Edmund de Waal Studio and Gallery II

How can a neglected industrial building be reshaped as a place of artistic practice and creativity? 

DSDHA has converted a 1960s munitions warehouse in West Norwood, South London, into a second studio and gallery for the internationally acclaimed ceramic artist and writer Edmund de Waal.  

As with de Waal’s own work, our approach has been to embrace rather than conceal the industrial character of the existing structure, creating a bespoke setting for the artist’s work, in dialogue with the building’s essential characteristics. 

Following the narrative of de Waal’s first studio in Tulse Hill, also designed by DSDHA, the result is a series of connected environments reflecting the many processes taking place in the studio: from technical and practical activities of working with clay – including throwing, glazing and firing – to studio management, archive, and storage, as well as display of de Waal’s work. A modest palette of materials unifies these spaces, resulting in a calm yet highly scenographic and light-filled working environment that balances the relationship between making, displaying and contemplation. 

Accessed via a discreet industrial yard, the studio opens into a generous hallway, which offers glimpses of both the library and the studio. The entrance volume flows into the expansive main studio: a highly flexible space which allows de Waal to test how his work can be displayed, by simulating the different environmental conditions of the galleries where the pieces are ultimately shown around the world.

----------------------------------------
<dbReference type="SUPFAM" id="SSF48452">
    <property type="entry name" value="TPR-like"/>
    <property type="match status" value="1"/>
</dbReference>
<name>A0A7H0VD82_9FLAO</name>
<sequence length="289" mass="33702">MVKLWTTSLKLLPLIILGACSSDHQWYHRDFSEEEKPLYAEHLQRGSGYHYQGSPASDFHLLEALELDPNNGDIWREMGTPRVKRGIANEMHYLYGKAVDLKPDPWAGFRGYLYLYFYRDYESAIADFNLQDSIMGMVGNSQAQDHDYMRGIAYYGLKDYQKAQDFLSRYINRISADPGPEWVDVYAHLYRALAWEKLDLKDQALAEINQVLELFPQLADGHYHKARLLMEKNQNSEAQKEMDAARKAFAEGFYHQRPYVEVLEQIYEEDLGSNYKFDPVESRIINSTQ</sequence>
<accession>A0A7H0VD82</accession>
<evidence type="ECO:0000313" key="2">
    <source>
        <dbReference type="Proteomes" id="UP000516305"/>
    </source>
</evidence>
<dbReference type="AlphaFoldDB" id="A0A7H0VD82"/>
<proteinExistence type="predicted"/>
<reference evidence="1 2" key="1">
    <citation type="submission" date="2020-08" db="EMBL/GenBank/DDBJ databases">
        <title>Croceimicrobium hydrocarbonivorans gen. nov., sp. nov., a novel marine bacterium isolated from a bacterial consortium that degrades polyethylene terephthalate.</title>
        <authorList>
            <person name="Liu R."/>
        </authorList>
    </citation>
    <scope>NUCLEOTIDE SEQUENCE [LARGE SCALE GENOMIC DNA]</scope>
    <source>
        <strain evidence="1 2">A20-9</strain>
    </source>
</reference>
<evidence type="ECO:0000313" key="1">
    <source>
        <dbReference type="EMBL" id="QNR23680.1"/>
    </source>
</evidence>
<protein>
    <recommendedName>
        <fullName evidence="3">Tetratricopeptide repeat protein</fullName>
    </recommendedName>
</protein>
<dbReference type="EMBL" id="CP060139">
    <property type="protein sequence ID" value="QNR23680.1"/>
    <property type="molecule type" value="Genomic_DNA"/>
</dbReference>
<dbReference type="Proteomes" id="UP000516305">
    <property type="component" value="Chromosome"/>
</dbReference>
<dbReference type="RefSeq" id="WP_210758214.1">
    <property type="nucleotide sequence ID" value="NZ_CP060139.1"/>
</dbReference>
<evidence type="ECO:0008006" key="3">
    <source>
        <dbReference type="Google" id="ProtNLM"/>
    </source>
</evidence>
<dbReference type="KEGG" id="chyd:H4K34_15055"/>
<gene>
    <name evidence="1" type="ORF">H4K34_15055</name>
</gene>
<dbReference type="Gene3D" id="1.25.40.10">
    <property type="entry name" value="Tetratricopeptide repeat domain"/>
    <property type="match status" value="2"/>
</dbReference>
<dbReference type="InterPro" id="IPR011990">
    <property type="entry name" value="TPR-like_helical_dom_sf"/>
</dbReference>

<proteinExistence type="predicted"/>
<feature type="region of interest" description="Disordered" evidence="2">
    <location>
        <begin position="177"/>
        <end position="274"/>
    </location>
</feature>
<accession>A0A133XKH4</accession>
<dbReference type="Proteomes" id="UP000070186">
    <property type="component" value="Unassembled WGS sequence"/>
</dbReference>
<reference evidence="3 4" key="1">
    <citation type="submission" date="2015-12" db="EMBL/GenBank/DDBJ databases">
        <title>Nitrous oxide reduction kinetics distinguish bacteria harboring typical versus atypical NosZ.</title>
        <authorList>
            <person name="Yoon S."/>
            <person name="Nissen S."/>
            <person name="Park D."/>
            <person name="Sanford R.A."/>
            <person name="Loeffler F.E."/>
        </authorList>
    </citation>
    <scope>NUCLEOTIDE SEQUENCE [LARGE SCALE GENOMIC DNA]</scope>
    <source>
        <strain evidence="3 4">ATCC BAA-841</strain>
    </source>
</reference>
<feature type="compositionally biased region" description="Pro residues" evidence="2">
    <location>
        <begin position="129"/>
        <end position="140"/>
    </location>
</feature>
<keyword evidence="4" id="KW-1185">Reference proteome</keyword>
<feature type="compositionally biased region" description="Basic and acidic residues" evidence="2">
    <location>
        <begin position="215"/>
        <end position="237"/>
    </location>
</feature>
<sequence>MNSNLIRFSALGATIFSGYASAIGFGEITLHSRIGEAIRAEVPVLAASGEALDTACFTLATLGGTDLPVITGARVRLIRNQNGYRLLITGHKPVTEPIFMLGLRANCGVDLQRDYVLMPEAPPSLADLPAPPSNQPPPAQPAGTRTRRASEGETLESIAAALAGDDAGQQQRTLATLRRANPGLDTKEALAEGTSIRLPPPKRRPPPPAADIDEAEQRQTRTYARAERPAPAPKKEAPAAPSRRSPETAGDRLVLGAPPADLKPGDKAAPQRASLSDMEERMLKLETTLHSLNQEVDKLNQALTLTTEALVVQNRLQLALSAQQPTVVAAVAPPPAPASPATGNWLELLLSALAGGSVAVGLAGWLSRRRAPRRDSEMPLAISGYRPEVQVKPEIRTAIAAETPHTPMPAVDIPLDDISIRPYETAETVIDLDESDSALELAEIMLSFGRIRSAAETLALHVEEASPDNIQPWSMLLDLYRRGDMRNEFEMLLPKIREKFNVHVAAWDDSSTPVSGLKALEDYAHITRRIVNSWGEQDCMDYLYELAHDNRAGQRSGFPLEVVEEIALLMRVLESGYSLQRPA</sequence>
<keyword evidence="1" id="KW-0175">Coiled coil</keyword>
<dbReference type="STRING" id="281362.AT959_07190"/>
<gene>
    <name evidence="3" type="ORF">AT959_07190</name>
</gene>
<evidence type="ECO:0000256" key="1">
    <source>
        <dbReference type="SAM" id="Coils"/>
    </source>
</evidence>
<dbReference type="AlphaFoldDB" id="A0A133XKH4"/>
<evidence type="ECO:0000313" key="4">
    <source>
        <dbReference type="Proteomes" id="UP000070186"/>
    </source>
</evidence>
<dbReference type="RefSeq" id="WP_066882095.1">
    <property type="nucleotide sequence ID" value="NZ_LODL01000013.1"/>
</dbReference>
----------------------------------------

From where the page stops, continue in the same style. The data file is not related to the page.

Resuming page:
The large industrial space is augmented through a series of new walls, stairs, and mezzanine floor levels, to define a series of separate working areas for de Waal’s team. These include a mezzanine studio where the pots are thrown, and a contemplative area for de Waal’s writing and research, which is on the first floor but connected to the main space by means of a double height void. 

This collaboration between DSDHA and de Waal extends their ongoing conversation which has developed while working on projects such as ‘5 Ways of Standing Up’ and ‘The Silver Building’ other than the previous studio for the artist. 

Structure Engineer: Paul Toplis, Price & Myers 
Services Engineer: Julian Cottrill, Skelly & Couch LLP 
Cost Consultant: Richard Deere, Stockdale 
Building Control: Ben Cheeseman, Butler & Young
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